A new study finds that middle-aged and older adults who regularly drank sugary beverages were more likely to have abnormal cholesterol and triglyceride levels than those who rarely drank these drinks. The research suggests that reducing your intake of these sugary beverages can help you lower your cholesterol and other risk factors for cardiovascular diseases, such as hypertension, heart disease, stroke and high blood pressure.
Manage Your Calories
Whether you’re looking to lose weight or improve your heart health, it’s important to keep an eye on what you eat. The right kind of food will help you reach your goals and maintain a healthier weight.
You may need to get creative when it comes to portion control, but the key is to eat fewer calories without feeling hungry or deprived. A simple rule of thumb is to eat half your plate of non-starchy vegetables, a quarter of that with a whole-grain starch and a quarter of that with lean protein.
It’s also a good idea to make sure you are getting all the vitamins and minerals you need, especially those that promote heart health. These can be found in dark leafy greens, fruits, legumes and whole grains.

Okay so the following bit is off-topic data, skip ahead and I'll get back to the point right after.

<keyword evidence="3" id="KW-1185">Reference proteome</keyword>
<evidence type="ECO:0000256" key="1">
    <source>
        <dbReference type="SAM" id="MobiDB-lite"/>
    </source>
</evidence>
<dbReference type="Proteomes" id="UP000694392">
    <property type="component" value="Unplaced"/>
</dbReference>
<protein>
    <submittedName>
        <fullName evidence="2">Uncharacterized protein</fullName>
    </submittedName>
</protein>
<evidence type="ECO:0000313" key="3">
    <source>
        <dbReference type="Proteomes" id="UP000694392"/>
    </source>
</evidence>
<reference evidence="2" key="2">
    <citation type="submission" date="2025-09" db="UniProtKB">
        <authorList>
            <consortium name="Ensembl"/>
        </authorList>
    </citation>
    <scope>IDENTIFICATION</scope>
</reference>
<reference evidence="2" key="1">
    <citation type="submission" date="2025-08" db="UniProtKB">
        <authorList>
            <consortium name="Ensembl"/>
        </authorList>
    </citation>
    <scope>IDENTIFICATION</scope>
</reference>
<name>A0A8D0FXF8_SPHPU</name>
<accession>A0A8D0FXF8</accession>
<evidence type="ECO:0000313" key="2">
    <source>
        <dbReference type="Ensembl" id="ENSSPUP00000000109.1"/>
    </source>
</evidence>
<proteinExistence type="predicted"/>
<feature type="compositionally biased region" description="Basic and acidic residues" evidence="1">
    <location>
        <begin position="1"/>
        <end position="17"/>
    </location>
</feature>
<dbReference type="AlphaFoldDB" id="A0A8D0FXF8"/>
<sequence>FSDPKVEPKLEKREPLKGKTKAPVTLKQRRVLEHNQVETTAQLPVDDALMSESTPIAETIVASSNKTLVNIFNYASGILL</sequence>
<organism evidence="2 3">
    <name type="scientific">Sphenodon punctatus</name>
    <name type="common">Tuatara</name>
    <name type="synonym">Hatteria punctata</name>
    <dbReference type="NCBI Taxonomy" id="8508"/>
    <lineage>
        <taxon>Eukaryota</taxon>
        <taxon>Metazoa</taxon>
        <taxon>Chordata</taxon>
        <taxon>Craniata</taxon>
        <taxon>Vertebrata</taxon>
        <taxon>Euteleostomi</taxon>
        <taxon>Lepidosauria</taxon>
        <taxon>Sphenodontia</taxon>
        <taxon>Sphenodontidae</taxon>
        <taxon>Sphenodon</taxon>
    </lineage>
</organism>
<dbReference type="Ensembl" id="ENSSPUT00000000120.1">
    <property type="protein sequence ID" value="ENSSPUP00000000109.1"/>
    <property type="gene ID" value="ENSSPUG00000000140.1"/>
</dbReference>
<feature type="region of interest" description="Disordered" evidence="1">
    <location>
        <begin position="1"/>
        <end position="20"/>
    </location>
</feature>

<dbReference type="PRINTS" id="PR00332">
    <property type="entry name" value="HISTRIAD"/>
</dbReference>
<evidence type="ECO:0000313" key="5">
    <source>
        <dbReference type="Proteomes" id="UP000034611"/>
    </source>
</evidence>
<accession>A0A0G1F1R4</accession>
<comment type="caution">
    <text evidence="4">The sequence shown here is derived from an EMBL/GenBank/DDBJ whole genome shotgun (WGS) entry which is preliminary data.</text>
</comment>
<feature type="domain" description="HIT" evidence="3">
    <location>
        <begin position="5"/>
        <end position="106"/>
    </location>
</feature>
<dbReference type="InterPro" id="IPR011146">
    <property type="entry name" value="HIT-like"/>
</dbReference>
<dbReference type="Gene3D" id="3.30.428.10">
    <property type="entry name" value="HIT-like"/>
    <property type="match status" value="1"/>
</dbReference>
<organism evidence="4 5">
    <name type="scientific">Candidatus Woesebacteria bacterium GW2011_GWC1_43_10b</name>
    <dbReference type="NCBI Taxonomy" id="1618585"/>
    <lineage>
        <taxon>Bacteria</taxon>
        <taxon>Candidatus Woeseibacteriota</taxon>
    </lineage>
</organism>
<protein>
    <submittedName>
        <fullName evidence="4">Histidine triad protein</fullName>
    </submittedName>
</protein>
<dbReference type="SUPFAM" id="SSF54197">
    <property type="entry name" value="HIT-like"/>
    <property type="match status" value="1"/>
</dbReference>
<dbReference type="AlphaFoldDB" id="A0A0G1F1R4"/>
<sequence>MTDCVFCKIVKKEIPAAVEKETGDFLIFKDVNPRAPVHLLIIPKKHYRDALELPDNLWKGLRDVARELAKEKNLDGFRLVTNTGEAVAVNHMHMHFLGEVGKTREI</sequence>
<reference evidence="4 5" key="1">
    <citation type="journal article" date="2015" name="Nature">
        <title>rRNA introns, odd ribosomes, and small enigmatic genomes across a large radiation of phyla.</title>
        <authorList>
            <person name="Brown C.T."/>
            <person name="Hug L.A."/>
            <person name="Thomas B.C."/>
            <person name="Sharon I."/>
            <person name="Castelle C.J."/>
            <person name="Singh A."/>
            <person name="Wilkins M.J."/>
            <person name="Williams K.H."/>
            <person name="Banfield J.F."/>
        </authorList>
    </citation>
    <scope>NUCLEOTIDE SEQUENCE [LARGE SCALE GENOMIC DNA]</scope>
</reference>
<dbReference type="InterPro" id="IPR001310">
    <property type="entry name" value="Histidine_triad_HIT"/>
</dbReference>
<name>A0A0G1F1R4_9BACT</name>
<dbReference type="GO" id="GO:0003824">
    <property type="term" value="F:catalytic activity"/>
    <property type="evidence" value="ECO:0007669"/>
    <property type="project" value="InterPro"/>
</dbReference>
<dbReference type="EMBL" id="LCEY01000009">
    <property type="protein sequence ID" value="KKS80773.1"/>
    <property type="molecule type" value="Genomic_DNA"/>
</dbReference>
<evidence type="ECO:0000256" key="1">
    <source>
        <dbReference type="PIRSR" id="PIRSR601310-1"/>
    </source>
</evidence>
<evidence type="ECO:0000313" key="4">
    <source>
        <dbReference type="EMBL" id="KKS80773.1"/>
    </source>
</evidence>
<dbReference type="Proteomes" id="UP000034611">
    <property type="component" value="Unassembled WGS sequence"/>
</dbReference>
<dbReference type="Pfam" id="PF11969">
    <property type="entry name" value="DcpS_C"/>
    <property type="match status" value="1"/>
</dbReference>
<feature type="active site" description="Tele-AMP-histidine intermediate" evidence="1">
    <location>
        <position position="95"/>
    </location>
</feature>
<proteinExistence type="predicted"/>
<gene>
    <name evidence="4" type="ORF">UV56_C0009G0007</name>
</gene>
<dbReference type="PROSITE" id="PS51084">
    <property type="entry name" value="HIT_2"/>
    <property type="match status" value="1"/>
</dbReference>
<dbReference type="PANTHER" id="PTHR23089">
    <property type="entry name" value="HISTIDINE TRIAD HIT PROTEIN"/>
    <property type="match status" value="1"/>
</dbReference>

One way to do this is to get some form of daily vitamin C, as it helps lower cholesterol and prevents free radical damage. You can also add a daily serving of antioxidant-rich foods, like blueberries and grapes, to your diet.
It’s important to remember that a calorie-restricted diet is only effective if you can stick to it. It’s also a good idea to speak with a registered dietitian or nutritionist who can take into account your specific situation to ensure you are on the right track for success. The best way to do this is to set realistic goals and to stick with them.